When Iris Chisholm arrives in the tiny Highland community of Green Cairns, she's still in a state of shock - not so much from her husband's untimely death as from the discovery that he'd gambled away all their money and even their home. In addressing the problems of the children at the school where she becomes the only teacher, Iris finds distraction from her worries. Further distractions come in the shape of golden-tongued lawyer Michael and the gentle handyman, Chas. The locals are deliciously outraged at the scandal of a schoolmarm who seems to have a sex life, while so embroiled is Iris that she does not notice what is happening to her own children - who need her just as much as the waifs of Green Cairns...
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Isla Dewar is the author of many acclaimed novels including Keeping up with Magda, Dancing in a Distant Place, Secrets of a Family Album and Women Talking Dirty. Women Talking Dirty was made into a film starring Eileen Atkins, Helen Bonham Carter, Gina McKee and James Nesbitt. Isla lives in Fife with her cartoonist husband.Excerpt. © Reprinted by permission. All rights reserved.:
Dancing in a Distant Place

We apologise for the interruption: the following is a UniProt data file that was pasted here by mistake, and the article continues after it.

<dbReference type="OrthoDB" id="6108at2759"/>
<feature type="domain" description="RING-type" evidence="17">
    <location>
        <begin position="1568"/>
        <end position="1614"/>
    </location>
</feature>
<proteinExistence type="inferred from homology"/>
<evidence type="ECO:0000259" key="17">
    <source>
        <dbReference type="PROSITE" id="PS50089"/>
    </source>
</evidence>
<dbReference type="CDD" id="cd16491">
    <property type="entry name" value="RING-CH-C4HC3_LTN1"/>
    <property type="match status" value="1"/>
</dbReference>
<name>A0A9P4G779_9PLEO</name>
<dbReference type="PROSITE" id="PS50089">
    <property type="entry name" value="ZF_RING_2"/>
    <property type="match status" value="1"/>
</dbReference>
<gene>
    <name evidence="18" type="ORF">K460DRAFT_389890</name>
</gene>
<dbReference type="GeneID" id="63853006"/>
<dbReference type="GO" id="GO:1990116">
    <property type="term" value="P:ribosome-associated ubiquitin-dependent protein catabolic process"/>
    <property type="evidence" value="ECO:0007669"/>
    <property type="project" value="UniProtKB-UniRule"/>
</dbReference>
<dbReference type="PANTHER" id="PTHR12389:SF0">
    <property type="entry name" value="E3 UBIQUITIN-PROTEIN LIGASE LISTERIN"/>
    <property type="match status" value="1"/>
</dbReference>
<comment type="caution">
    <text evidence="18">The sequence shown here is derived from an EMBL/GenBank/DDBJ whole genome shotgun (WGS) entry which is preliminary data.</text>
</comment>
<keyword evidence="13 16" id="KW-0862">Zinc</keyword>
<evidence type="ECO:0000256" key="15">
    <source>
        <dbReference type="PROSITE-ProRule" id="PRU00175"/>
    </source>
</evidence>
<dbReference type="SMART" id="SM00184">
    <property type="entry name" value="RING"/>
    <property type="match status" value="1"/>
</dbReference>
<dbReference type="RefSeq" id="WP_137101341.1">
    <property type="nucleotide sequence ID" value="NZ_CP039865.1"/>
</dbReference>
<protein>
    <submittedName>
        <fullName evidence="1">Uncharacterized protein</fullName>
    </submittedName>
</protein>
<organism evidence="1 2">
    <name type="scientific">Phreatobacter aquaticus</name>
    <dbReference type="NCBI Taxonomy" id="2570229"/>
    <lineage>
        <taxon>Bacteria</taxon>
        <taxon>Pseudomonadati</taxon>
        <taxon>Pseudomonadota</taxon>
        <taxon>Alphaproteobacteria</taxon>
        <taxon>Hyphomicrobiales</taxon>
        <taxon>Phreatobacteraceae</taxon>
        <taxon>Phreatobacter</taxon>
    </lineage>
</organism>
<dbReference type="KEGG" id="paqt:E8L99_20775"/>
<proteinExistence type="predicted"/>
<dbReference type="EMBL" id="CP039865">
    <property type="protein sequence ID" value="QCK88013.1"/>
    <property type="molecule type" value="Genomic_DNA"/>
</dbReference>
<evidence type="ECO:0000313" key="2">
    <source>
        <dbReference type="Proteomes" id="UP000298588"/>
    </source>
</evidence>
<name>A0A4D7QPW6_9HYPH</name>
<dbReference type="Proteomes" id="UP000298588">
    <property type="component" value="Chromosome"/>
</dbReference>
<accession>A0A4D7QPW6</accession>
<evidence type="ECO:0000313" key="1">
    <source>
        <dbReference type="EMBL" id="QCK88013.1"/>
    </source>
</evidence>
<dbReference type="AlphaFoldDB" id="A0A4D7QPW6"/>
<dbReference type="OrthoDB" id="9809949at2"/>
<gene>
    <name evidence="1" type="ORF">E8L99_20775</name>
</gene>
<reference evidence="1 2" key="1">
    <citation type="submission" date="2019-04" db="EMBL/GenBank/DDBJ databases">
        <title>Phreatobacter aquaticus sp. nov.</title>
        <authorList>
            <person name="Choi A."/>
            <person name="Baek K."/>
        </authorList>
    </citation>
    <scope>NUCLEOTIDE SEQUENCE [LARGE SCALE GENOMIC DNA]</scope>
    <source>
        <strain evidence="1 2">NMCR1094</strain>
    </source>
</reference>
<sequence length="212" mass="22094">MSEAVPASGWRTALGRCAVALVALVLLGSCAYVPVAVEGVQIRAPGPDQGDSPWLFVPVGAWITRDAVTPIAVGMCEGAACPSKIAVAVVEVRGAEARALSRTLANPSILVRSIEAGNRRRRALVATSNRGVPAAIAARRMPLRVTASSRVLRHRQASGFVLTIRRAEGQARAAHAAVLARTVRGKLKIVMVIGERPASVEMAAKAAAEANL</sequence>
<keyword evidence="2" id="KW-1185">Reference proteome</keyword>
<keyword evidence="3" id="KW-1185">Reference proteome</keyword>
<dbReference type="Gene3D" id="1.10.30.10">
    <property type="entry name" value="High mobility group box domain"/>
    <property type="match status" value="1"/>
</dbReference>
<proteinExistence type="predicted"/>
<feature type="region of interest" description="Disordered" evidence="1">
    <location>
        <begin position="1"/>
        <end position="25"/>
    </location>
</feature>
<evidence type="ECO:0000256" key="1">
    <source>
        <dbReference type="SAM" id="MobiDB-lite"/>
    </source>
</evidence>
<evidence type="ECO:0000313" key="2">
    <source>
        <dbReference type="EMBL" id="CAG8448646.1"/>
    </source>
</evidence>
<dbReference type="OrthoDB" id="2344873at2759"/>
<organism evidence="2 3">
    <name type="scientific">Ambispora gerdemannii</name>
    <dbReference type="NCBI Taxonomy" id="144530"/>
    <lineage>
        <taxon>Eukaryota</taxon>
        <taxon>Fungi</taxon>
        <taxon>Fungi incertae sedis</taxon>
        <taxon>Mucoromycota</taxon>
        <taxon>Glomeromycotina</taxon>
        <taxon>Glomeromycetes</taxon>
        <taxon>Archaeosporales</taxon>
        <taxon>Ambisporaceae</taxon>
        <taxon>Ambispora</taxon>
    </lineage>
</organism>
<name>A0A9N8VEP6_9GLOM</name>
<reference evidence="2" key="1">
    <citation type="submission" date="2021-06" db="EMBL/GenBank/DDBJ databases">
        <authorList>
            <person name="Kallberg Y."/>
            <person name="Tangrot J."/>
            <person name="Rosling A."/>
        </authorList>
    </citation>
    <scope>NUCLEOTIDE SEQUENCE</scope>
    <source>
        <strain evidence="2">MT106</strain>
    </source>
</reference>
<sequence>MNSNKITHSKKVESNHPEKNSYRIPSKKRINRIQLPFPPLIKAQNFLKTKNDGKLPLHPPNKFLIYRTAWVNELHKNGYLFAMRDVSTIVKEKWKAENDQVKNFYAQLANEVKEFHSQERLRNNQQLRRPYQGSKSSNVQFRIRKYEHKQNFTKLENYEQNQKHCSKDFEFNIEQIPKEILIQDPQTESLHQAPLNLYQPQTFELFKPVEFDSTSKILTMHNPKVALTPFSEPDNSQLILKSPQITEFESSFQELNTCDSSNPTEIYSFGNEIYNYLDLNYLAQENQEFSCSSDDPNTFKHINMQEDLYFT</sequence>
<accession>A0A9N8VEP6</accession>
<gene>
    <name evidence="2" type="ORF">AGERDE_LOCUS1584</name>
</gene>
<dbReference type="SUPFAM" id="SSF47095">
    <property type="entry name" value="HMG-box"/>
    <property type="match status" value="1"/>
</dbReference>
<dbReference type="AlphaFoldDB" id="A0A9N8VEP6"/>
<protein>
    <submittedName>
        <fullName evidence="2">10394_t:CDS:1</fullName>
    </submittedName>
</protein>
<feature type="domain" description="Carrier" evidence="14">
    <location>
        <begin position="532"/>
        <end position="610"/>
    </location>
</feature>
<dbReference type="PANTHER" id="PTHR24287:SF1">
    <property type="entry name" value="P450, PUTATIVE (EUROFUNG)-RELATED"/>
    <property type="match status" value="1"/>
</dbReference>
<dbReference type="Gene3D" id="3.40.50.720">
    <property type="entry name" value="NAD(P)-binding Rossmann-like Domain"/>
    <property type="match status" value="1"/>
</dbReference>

The MissieA crowded bar in Glasgow, a shiny place, chrome and glass and very noisy, a constant thrum and babble, conversations and laughter. Too noisy for Iris, really, though she loves the city, the movement, the bustle. It's raining outside, a thin soaking drizzle, streaming endlessly. Cars hiss past on the road. She watches the world through the window, slightly steamed, and glowing reflections. She can see herself, though tries not to. Her face always surprises her these days. How did that happen to it? Not the lines and wrinkles, she knows how they got there. Time and worry have done that. Like they have to all the familiar faces round the table tonight. No, it's the slightly mournful look that seeps into her eyes, a deepening sadness. She remembers times past, and always, always she thinks, I could have done better. She is hard on herself. All her life she has found it difficult to forgive herself her mistakes, or thinks, when considering a past situation or problem, that she could have done more, pushed herself further.'Bloody weather,' she says. Everyone agrees.But there is something lovely about the rain. Especially when you are looking at it from the warmth inside. Rivers of water run down the pane, lights gleam, reflected in pools on the pavement. An alluring glimmer.A chill November night. Iris sits with her friends, and her daughter, Sophy. She drinks champagne, though she claims she does not like it. 'It's fizzy. And proper drink isn't fizzy.' She laughs. Her laughter is a song, loud, rhythmic. Her face wreathes into mirth. Tonight she wears a purple silk ankle-length skirt, a matching purple shirt, black velvet jacket. Round her neck, to cover time's cruelties, a pink silk scarf. In her small crowd, all well dressed butmore sombrely, she sticks out. In fact, she sticks out in the whole room. Eyes wander over to her. And it isn't just the clothes, it's the face -- small, lively -- and the extravagant, easy laughter. Iris loves that. Basks in those sidelong furtive stares.They have come to the theatre. It was originally only going to be Iris and Chas, but then Sophy and her husband asked to come along. Then the Vernons, Stella and John, who she has known for more years than she likes to think she's known anybody. And Morag who she's known for longer even than the Vernons. But that doesn't matter because she has always known Morag. Only Scott is missing. He is an anthropologist based in Toronto.Isn't it often the way? Iris thinks, looking round the table. It starts with just the two of you, then, turn around, blink your eyes, and there's a crowd. She notices a young man watching her, and smiles openly at him. She can do that now, she is old enough for it not to matter. This smile is just a smile. There is no secret sexual inference in it. No playing, no other meaning than a friendly upturn of the lips.A drink first. A meal after the play. Then home. Iris will sleep with her head on Chas's shoulder. There are of course many, many more friends, but these, tonight, are her special people. She is seventy-four. Doesn't look it. Her face is smooth, just a few wrinkles round her eyes, and lips. 'But,' she says, 'I've earned those wrinkles. They're mine. Battle scars from a life of work and angst.' Her hair, once fair, the colour of corn stubble, is grey, but still with unruly curls that sneak across her cheeks. She notices the bottle has been moved.'Oh, look at that. You put it out of my reach. You don't want me to drink too much and embarrass you.''Iris,' says Chas, 'you always embarrass us. You don't need drink to be embarrassing.'She grins.They have been together for over thirty years, not married. Iris won't marry, though Chas has asked her often. 'I'm not doing that again. Once is enough.'She reaches for the bottle, refills her glass. 'Just a drop.'Chas makes a face.'You're cramping my style,' she says to him.'I have never cramped your style. You were messy and loud-mouthed when I met you, and you're still messy and loud-mouthed.''You tell her,' says Sophy. 'I don't know how you put up with her.''He's madly in love with me,' says Iris. 'You have to admit he's got terrible taste in women.' And laughs.'Laughing at your own jokes,' says Chas.'Well, they're funnier than yours.''That's true. I'll give you that.' He loves her.Not that she doesn't love him back. The sight of him across a crowded room, that beloved face, still moves her. Sometimes, even yet, when she sees him coming towards her she feels herself melt. He always made her smile, like she had done all those years ago when he'd turned up at her door with a basket piled high with vegetables. Over a hundred miles he'd driven with them, and all he said was, 'I brought your veg. I said I would. It was our deal.'That was what had done it. He was someone who always kept their word. At the time, she'd needed that. Though, at the time, love was the last thing she'd been thinking of.'Love,' she'd said to Morag. 'Don't want it. Don't need it.'Morag had said, 'Oh, yeah?'But love was a kind of sickness. It ruined your judgment. It made you vulnerable, fearful lest you weren't loved back. It made you worry that something might happen to the loved one. It hurt. No, she'd decided, she wasn't up for any of that.'Love,' Iris said, 'I think the world would be an easier place if we didn't have any of it.''I think I'm hearing someone who is scared to commit,' said Morag. Thinking, She's fallen for Chas.'Love,' said Iris, 'gets in the way of things. It stops you thinking. It makes you nervous. It halts you in your tracks, disrupts the flow of things. You're always on edge. What if the one you love goes away from you one way or another? No, I think the whole universe would tick along fine if everybody in the world just liked each other.'She had thought she would settle for liking Chas a lot. But liking was not enough for Iris. She needed love, and how could she not love Chas? He fixed things. Everything. Not just blocked sinks, leaking roofs, errant vacuums, but people, situations. With a look, a smile, just by putting his hand on someone's arm, or saying something that stilled the room. Something shocking, but not insulting. There would be a moment's quiet as his words sank in, then the outrageousness of what he'd said would make them smile. And everything would be all right.The young man across the room is still staring. He looks at Iris quizzically. He smiles. She tries to place him. The face is familiar, but only vaguely. But, for sure, he will be one of hers.He comes over, stands before her. He wears jeans, suede boots that were probably very expensive, Iris doesn't know. She has long lost touch with such things. His jersey is soft, grey and expensive too, she thinks. His glasses are small, wire-framed, chic.'Remember me?' he asks.Iris considers him. He's lovely. She'll flirt. At her age she can flirt with anybody and get away with it. 'Give me a minute,' she says.'Colin,' he tells her, leaning down slightly.'Colin!' says Iris. 'My God, Colin!'The whole group responds in the same way. 'Colin!' they say.It hovers on Iris's lips to remind him that he used to be small and fat, and wore lumpen woolly jumpers his gran knitted for him. But she decides against it. No, she won't say that. Besides, looking at this man, she knows he has left that small, tubby, insecure boy far behind him. Some people you meet still have the disturbed, misunderstood child they were inside them, waiting to come out weeping and tell the world their woes. But Colin seems well, balanced, happy even. How do people manage that? It's a mystery, Iris thinks. 'So, what are you doing now?' she asks.'I'm a journalist.''A journalist?' She's delighted. 'It's all my good teaching. Good grammar will get you everywhere.''I remember,' says Colin. 'You and your grammar.' He nods. For a moment he's eight again, and Iris is before him, talking aboutsingulars and plurals and apostrophes. And he's wrestling with it all, working with a stubby pencil, chewed at the end.'The grammar these days,' expounds Iris. 'I don't know. You see it in the papers, hear it on the radio. It's appalling. Of course they don't teach it the way I did nowadays. Teaching's changed. You can't even touch your pupils these days. Some of the little ones need the odd cuddle. Mind you, it's a good thing teachers don't have to do some of the things I had to do. Still, folk do not know what to do with an apostrophe.'There is a stiffness round the table, people expecting a lecture on the correct way to commit collective ownership on to a page. Where to put the apostrophe? Before or after the s?Grammar is one of Iris's passions, along with the Amazonian rain forest, the plight of whales and dolphins, oil pollution, the imminent extinction of many birds and animals, including tigers, which are her favourite. The recent demise in the population of sparrows, larks. The profusion of rhododendrons that is slowly, slowly squeezing out native blooms. Starvation anywhere it turns up. Oh, the list of Iris's causes is long, as is the list of people she writes to. Most world leaders, every newspaper in the land, MPs, the Chancellor of the Exchequer (she takes great exception to the effect the price of petrol has on rural communities) have all received a missive from Iris. Only last month she wrote to the President of the United States complaining about the mutilation of manatees by high-speed boats in the seas round Florida. So far, though, no reply. She plans to drop him another note reminding him of the manatees and pointing out how rude it is not to answer when people get in touch.Colin looks across at a woman who is waiting for him. 'I must go. But I had to come over and say hello.''Well, hello,' says Iris. 'And sorry I didn't recognise you. You're so grown-up and sophisticated.' Then she remembers. 'I thought you were going to grow up and marry me? You said you would.''No,' says Colin. 'You said you would never marry me because I couldn't tie my laces.''Ah, well, as I've got older I've lowered my standards. You can marry me now.''I don't think my wife would like it.' He takes her hand, her small one in both of his. 'I've always wanted to thank you for, you know ...' He's suddenly shy, searching for the right word. 'Caring.''How could I not have cared about you, Colin?' she says. You were such a soul, such a poor little soul. She doesn't say that, for it would surely embarrass him. The little soul he was is gone. Left long ago in a tiny village with a phone box, a sparse little shop, and a road running through it.'And how's Ella?' says Iris.'Still going strong. Past eighty now. Plays a mean game of whist. Buys a Lottery ticket every Saturday. Bakes for the WRI. She's expecting her first great-grandchild in six months, she's knitting already.''Congratulations,' says Iris, for the baby will have to be Colin's. He was the only grandchild. 'Your gran was always a knitter.' And they smile, remembering the dire garments she produced.'I have to go,' he says. 'My wife is waiting.' He squeezes her hand. 'Take care.''Taking care cramps my style,' says Iris.He moves back across the room to an elegant woman waiting for him at the door.But Iris never can resist a bit of gentle mockery. 'Hey, Colin,' she says, loud enough for everyone in the bar to hear, 'have you still got my plate?'He smiles, puts his hand to his face in shame, remembering one of those humbling moments that sneak up when the mind idles. He nods. 'As a matter of fact, I have. Do you want it back?'She shakes her head.At the door to the bar, Colin looks back. Gives Iris a swift wave.'Who is that?' asks his wife.'That's the Missie.'His wife stares. A look. So that's her.'Oh, I know that look,' says Sophy. 'She's putting a face to all the stories she's heard. She'll know all about you.' And so, she thinks, will hundreds of wives and husbands of people who sat in Iris'sclassrooms. She was one of those teachers. Ask any of them who was their favourite teacher, who made a difference to their life, and they'd all say, 'Mrs Chisholm.' Though Sophy could tell other stories. About Iris the mother, for instance.Iris watches. Notices the curve of Colin's cheek as he leans into his wife, and sees, for a moment, the boy he was. The silent, watchful child. She thinks of a line from Robert Burns: ' ... a cheild's amang you takin' notes'. That was Colin, observing the world, drinking it in, taking notes.Sometimes that's all it takes, a little thing -- a song on the radio, the sound of a blackbird making his five o'clock claim to the garden, the smell of chrysanthemums on the kitchen table, the sound of bells on a Sunday morning, children's laughter, chalk, notebooks, a lawn mower in the distance, a dog barking, all sorts of things, different things - to set her reminiscing. And she's back there, in that tiny place, all those years ago.A distant place she lived in, danced in. She always remembers the dancing in the schoolroom when the light outside was fading and music inside hurtled into a wild stomp. She remembers mornings, standing, small in the school doorway, clanging her bell, and the children coming running.Copyright © 2003 by Isla Dewar.